Parents as Partners in Reading

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Reading can be a family affair. When you read, you help create an environment that encourages reading in your home. Children imitate and usually want to copy the accomplishments and activities of adults. Here are some suggestions on how to encourage literacy. Happy reading!

• Call attention to colours, shapes and situations in books and relate them to your child’s experiences.

• Give your child time to talk to you. Listen to your child.

• Enjoy the sound of words. Repeat phrases that appeal to your child’s sense of humour or that create a picture with words.

• Read and memorize nursery rhymes. Read poetry together.

• Take pictures of your child involved in daily activities. Put these into a home-made book. Let your child dictate the words that tell what he/she is doing and you write them underneath.

• Let your child help you cook. Read recipes together.

• Have a poem for dessert. Each member of the family chooses a favourite poem to read.

• Read to your children from infancy.

When you read, you help create an environment that encourages reading in your home

• Hold your child close to you and read together every day, even if it is for just a few minutes. Your child will associate books with feelings of warmth and security.

• Make a flannel board. Cut out some simple characters froma magazine. Put sandpaper on the back of paper figures or use pellon or flannel. Keep it simple but give your child time to retell a favourite story or make up an original tale to fit the flannel objects.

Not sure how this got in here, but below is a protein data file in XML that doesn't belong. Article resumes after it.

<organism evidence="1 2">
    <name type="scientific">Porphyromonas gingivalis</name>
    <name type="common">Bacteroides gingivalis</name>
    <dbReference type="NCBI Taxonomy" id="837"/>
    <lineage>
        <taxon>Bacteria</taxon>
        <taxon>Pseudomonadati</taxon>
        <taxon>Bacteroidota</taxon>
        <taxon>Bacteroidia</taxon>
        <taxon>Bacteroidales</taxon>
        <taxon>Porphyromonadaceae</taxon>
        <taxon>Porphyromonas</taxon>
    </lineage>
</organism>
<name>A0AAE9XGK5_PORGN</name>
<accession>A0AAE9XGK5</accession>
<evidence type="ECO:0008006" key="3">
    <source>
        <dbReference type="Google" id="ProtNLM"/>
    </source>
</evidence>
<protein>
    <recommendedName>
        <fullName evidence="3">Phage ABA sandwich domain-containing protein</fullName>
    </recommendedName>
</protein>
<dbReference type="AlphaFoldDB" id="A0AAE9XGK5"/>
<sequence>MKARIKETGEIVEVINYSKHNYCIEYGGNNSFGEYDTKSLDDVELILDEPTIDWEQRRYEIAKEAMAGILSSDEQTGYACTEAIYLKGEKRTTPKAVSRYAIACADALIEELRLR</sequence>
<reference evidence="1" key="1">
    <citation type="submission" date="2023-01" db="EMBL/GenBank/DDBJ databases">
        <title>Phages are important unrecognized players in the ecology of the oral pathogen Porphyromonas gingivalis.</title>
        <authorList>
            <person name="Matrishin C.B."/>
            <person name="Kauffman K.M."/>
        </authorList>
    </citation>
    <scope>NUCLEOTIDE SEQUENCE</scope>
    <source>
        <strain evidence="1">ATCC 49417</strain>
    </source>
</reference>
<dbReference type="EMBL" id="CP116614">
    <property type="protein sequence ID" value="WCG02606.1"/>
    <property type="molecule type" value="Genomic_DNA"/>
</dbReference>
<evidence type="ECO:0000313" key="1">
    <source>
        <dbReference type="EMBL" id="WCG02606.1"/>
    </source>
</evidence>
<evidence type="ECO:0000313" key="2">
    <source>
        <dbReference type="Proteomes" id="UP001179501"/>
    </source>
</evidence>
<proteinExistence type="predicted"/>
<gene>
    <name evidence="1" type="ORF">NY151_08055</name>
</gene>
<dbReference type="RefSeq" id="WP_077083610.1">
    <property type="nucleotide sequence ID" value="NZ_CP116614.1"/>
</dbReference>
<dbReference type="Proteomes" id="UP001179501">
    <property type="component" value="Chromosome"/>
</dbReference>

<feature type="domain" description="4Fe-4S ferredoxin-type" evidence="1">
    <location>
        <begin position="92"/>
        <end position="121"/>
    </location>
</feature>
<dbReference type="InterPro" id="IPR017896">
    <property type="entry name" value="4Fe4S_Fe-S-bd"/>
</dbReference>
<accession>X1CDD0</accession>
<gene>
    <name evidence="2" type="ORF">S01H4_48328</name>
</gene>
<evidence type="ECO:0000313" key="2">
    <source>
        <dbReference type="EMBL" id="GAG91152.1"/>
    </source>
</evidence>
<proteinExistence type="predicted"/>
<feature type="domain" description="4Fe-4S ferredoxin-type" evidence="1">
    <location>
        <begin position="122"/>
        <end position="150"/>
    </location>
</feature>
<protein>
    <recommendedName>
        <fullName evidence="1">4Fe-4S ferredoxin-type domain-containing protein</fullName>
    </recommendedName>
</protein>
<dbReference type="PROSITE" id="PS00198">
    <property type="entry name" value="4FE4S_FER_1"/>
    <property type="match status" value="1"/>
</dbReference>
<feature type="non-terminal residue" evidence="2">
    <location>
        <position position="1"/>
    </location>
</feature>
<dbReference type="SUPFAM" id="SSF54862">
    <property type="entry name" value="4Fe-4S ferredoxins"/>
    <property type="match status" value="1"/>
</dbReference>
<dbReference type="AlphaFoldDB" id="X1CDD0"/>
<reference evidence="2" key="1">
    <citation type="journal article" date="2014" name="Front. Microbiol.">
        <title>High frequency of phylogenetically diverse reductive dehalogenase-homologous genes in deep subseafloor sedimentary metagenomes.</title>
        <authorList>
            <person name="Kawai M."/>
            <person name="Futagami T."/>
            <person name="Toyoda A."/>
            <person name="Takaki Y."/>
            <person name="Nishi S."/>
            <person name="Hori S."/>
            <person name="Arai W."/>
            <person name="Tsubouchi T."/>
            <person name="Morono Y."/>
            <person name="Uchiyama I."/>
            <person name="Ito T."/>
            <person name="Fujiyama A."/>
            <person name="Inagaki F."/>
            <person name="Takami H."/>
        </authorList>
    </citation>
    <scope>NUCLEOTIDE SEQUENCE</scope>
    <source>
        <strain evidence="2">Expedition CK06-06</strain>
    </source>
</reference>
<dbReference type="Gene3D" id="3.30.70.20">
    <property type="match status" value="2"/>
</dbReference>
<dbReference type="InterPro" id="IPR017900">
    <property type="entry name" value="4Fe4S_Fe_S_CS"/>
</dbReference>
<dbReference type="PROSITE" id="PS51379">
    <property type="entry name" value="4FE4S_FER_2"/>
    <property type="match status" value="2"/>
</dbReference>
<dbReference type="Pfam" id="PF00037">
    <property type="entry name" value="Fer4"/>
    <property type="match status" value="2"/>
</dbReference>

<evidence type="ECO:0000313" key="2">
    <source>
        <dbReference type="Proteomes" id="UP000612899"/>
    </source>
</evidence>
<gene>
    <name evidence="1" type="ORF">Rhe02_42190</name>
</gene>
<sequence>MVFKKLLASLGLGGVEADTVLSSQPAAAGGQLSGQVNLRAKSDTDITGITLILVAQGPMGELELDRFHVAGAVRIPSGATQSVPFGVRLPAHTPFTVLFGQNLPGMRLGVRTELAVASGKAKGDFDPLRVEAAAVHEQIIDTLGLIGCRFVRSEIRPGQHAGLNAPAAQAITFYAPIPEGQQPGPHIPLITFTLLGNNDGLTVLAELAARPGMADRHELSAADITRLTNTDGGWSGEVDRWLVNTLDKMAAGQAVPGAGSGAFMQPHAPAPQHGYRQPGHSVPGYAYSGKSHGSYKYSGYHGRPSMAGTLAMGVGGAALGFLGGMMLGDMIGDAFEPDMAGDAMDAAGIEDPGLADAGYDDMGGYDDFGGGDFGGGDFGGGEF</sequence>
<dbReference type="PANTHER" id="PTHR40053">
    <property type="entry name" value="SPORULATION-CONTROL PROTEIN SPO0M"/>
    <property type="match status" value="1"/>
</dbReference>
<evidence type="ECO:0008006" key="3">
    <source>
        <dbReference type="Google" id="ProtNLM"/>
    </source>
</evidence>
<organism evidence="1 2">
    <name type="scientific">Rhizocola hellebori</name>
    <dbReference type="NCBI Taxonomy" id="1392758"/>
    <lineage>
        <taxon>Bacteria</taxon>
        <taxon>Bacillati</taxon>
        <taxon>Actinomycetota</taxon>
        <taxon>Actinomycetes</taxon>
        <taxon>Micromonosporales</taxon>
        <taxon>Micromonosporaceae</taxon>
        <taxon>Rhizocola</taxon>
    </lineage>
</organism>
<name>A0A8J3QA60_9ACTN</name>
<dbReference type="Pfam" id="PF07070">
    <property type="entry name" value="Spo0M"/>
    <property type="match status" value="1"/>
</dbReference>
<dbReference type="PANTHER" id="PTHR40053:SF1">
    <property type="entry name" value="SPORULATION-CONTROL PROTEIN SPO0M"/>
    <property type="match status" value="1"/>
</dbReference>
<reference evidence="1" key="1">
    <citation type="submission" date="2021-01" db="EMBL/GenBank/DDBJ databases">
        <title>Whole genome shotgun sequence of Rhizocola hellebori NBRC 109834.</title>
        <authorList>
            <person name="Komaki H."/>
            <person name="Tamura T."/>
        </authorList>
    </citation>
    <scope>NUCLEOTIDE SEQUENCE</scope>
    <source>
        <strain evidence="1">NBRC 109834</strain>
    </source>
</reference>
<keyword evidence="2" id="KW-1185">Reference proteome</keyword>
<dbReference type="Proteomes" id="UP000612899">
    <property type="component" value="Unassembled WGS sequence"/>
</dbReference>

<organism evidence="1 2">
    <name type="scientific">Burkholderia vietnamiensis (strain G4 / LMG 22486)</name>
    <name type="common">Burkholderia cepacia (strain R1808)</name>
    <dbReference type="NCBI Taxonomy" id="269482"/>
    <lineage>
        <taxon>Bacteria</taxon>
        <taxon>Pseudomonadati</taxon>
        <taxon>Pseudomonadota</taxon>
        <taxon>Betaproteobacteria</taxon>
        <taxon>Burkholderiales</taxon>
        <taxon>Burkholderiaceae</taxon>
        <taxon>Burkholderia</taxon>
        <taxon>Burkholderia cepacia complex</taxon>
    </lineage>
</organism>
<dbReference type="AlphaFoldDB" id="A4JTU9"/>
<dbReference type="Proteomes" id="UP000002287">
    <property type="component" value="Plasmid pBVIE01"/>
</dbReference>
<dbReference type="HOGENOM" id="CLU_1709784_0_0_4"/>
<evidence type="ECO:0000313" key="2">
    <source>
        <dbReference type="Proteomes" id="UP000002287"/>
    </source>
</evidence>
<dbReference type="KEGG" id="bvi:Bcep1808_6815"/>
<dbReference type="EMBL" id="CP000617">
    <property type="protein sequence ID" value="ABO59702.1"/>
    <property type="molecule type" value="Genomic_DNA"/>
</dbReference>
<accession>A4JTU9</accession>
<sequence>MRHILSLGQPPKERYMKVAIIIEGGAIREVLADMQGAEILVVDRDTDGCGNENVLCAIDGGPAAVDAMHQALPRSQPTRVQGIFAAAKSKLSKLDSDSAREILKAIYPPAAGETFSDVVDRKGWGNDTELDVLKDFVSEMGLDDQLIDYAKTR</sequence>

• Make a poetry book of favourite poems that can be illustrated with original drawings by children and parents or illustrated with photographs.

• Read books, newspapers and magazines where your child can see you. If children know that reading is important to their parents, they are more likely to think that reading is an activity for both pleasure and for finding out about their world.

• Dramatize stories. Take parts.

• Sing songs.

• Call attention to signs and labels. Say the words – your child can repeat them.

Point to the words so he/she begins to connect the written symbol with the sound.

• Make certain that there is a quiet place in your home without radios, stereos, television sets, telephones and computers. This may be a corner in a large room or even a place in a bedroom that is free from noise.

• Once a week, plan a “sustained silent reading time” when the whole family reads. Don’t answer the phone during this 15-minute period.

• Use motions and make sure your child feels the rhythm of the music. Clapping, tapping, walking, skipping, running in time to music are fun and good exercise.

• Regularly visit the local public library together. Arrange for each child to have his/her own library card. Ask the librarian for suggestions for stories, rhymes and poetry.


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